Rejoinder to right-wing extremism
Early this year, it was reported that a 16-year old Singaporean student was detained for allegedly plotting to attack two mosques in Singapore, inspired by the Christchurch shooting (MHA, 2021). While it is not the book’s aim to discuss the rise of right-wing extremism, it does offer a compelling thesis that prevents right-wing extremists from exploiting Islam and Muslims. As highlighted in the book’s introduction, right-wing extremists take advantage of IS ideological propaganda to divide society. Like IS, it feeds on hatred and ignorance to drive a wedge in society and disrupt any attempts to build bridges necessary for nation-building (Hassan & Gunaratna, 2021, p. xi). It is in this area that people of faiths should work together. Religious extremism exists in all religions, even if we claim that it should not. Therefore, every community must be fully committed to fighting any forms of exclusivism and extremism.
The perils of non-violent extremism
While violent extremist acts and conduct can be easily identified and rejected, non-violent forms are not as quickly acknowledged and addressed. An example is the concept of Al-Wala’ Wa Al-Bara’ that radicalizes an individual to have an inverted sense of morality which can be harmful to society at large (Hassan & Gunaratna, 2021, p.9).
Even though IS has suffered from territorial losses, its ideological underpinnings still exist and aggressively penetrate our social fabric. Thus, we must continue to educate the significance of maintaining good relations between human beings regardless of race and religion to counter IS’ binary worldview (Hassan & Gunaratna, 2021, p.10).
Despite the essential points raised in the book, it is perhaps a little perplexing that women’s voices are missing from this important study. The ways violent extremism and terrorism affect women — both as victims and perpetrators-remain under-explored.
Radicalization is not gender-neutral. Men and women experience differences in the process of being, becoming and leaving terrorism. Although it has been highlighted in the book’s introduction that it is only focused on theological arguments yet recognized that terrorism is multifactorial, such an approach can be marginal and indirectly makes it counterproductive. Epistemological foundations must be interlinked with ontological realities. To put it simply, we cannot talk about theology without addressing the lived experiences on the ground.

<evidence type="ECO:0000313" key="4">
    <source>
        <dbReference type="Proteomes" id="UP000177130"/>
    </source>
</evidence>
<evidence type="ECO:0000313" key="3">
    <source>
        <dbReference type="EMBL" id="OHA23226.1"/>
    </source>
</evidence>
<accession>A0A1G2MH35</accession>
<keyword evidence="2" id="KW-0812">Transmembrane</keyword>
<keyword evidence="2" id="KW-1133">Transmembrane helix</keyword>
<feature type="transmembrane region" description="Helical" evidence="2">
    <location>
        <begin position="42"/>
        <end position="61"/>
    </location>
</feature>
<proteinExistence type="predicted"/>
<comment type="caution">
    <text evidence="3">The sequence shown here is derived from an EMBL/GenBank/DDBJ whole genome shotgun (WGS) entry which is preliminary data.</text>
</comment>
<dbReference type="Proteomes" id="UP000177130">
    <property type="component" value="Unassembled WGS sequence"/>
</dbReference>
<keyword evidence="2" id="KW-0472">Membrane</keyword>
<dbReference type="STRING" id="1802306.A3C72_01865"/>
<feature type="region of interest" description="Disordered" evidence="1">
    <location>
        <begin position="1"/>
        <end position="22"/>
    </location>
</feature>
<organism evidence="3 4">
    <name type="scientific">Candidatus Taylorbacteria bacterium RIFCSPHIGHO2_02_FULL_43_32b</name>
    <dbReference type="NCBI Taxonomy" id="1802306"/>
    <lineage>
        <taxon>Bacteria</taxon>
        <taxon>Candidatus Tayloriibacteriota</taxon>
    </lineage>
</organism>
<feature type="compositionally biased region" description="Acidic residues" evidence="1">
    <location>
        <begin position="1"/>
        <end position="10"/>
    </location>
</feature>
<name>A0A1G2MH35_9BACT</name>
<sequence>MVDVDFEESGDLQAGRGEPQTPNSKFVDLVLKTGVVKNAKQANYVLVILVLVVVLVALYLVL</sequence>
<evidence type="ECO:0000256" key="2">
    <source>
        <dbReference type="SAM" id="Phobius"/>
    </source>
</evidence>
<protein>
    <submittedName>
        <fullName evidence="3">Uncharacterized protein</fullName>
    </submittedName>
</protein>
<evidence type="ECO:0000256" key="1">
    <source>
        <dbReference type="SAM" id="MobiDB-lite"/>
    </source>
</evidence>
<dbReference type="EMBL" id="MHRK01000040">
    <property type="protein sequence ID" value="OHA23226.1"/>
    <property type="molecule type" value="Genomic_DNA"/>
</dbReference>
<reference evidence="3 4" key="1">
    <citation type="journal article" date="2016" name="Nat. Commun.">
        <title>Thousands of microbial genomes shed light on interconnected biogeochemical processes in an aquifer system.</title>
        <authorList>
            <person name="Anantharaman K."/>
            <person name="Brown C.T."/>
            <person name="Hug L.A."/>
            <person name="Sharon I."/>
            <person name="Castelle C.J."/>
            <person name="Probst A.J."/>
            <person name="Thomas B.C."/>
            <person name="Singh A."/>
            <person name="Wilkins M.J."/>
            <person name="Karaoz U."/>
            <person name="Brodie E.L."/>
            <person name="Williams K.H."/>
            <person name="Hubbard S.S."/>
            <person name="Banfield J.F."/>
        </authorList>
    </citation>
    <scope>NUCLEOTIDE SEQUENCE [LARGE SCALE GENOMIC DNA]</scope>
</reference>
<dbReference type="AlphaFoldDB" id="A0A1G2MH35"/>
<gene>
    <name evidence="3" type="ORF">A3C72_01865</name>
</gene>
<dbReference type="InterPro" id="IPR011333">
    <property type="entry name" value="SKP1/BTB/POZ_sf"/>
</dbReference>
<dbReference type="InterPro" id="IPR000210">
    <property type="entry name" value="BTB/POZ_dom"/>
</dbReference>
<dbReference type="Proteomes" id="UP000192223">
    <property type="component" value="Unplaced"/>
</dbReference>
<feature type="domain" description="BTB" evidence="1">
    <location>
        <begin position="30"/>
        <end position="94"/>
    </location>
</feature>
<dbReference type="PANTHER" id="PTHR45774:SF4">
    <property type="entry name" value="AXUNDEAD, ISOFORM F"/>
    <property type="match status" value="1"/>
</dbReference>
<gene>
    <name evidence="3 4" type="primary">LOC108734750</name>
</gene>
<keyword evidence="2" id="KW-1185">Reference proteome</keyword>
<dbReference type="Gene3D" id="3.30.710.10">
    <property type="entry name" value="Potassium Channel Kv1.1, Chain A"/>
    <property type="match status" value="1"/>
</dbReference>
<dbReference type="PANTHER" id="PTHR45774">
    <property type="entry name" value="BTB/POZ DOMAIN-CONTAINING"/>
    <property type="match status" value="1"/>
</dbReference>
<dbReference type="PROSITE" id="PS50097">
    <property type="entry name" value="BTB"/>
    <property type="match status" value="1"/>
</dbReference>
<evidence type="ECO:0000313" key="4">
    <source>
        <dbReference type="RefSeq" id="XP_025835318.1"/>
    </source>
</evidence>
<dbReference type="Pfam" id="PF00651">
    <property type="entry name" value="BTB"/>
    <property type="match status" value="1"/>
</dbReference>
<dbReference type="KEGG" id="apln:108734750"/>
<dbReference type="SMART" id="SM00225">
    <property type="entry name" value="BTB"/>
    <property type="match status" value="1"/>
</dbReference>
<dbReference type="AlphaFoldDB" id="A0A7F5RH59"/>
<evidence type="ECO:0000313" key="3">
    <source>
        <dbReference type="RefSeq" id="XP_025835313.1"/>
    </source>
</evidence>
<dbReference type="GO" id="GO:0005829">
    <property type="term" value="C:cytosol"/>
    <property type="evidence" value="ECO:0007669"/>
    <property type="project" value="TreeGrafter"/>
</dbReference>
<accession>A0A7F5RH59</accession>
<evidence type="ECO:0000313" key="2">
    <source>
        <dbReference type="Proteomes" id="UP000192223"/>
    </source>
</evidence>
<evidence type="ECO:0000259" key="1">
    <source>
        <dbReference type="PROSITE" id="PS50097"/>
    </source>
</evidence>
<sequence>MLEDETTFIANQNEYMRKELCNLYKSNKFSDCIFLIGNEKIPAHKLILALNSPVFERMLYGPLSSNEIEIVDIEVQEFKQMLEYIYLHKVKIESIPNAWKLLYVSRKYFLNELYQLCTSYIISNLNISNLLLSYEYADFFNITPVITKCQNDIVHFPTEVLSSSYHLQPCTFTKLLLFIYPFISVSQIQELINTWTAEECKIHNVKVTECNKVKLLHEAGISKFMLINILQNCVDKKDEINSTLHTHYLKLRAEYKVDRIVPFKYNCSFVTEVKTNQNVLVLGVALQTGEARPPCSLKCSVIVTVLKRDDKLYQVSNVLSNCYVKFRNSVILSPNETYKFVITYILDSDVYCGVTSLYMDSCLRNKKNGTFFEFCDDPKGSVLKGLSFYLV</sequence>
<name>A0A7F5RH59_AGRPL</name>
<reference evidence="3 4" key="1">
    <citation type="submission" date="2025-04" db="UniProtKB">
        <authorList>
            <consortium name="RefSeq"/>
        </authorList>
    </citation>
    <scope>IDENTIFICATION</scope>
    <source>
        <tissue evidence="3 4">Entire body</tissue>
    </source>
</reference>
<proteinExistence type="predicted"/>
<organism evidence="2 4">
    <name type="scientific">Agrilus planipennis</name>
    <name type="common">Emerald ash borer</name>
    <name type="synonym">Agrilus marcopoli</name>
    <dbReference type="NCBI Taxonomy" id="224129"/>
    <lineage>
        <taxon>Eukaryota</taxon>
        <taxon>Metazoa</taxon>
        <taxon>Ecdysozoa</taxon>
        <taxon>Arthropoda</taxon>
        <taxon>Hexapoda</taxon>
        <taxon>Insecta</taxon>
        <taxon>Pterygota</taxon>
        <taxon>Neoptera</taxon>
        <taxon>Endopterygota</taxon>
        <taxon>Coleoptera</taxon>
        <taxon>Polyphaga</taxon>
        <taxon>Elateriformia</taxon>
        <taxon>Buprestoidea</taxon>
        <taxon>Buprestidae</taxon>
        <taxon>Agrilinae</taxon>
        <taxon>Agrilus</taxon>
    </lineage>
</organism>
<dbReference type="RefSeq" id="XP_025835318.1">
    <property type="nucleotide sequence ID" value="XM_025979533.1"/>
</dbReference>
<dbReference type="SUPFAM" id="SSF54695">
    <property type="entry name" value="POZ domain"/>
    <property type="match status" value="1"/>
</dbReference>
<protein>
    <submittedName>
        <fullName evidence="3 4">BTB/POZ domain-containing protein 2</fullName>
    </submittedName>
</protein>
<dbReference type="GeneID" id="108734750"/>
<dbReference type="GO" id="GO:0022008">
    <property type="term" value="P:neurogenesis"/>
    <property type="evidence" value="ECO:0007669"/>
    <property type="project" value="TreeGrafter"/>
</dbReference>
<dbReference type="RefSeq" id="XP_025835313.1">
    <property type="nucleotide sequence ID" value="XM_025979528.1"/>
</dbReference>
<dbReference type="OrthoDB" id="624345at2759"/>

Theology is both orthodoxy and praxis. An interdisciplinary approach would further enrich the intellectual project of the book. Additionally, due to the limited methodological approach of the book, it is inevitable that overlapping and repetition of arguments occur, which at times can make it challenging for the reader to follow.
As Muslims, we are consistently asked to condemn terrorism to prove our love for the country. It is essential to understand that violence is not a modern phenomenon and striking fear in the community for political gain is as ancient as civilization itself.
Terrorism is not a Muslim problem. However, because the ideological underpinnings of these virulent ideas are masked with classical theological arguments that can easily influence Muslims with limited religious knowledge, it becomes the responsibility of religious clerics to deconstruct and reconstruct religious thinking centred on human values.
This book is an attempt to not only amplify Muslim voices in confronting religious extremism, but more importantly, it reclaims the sacred from the ignoramus by drawing on the same tradition to play a positive role in nation-building and human development at large (Hassan & Gunaratna, 2021, p.12).
To echo the book’s conclusion, we must continue the legacy of the pioneers in keeping Singapore safe and serve as a role model for the international community (Hassan & Gunaratna, 2021, p.152).
Asad, T. (2009). “The Idea of an Anthropology of Islam”. Qui Parle 17 (2): 1-30. doi:10.5250/quiparle.17.2.1.
Brown, J. (2014). Misquoting Muhammad. London: Oneworld.
Fadl, K. (2000). “The Use And Abuse Of “Holy War””. Ethics &
International Affairs 14: 133-140. doi:10.1111/j.1747-7093.2000.tb00059.x.
Fadl, K. (2001). Islam and the Theology of Power. Middle East Report, (21), 28-29.
Hassan, H., & Gunaratna, R. (2021). Countering Islamic State Ideology: Voices of Singapore Religious Scholars. Singapore: Pergas.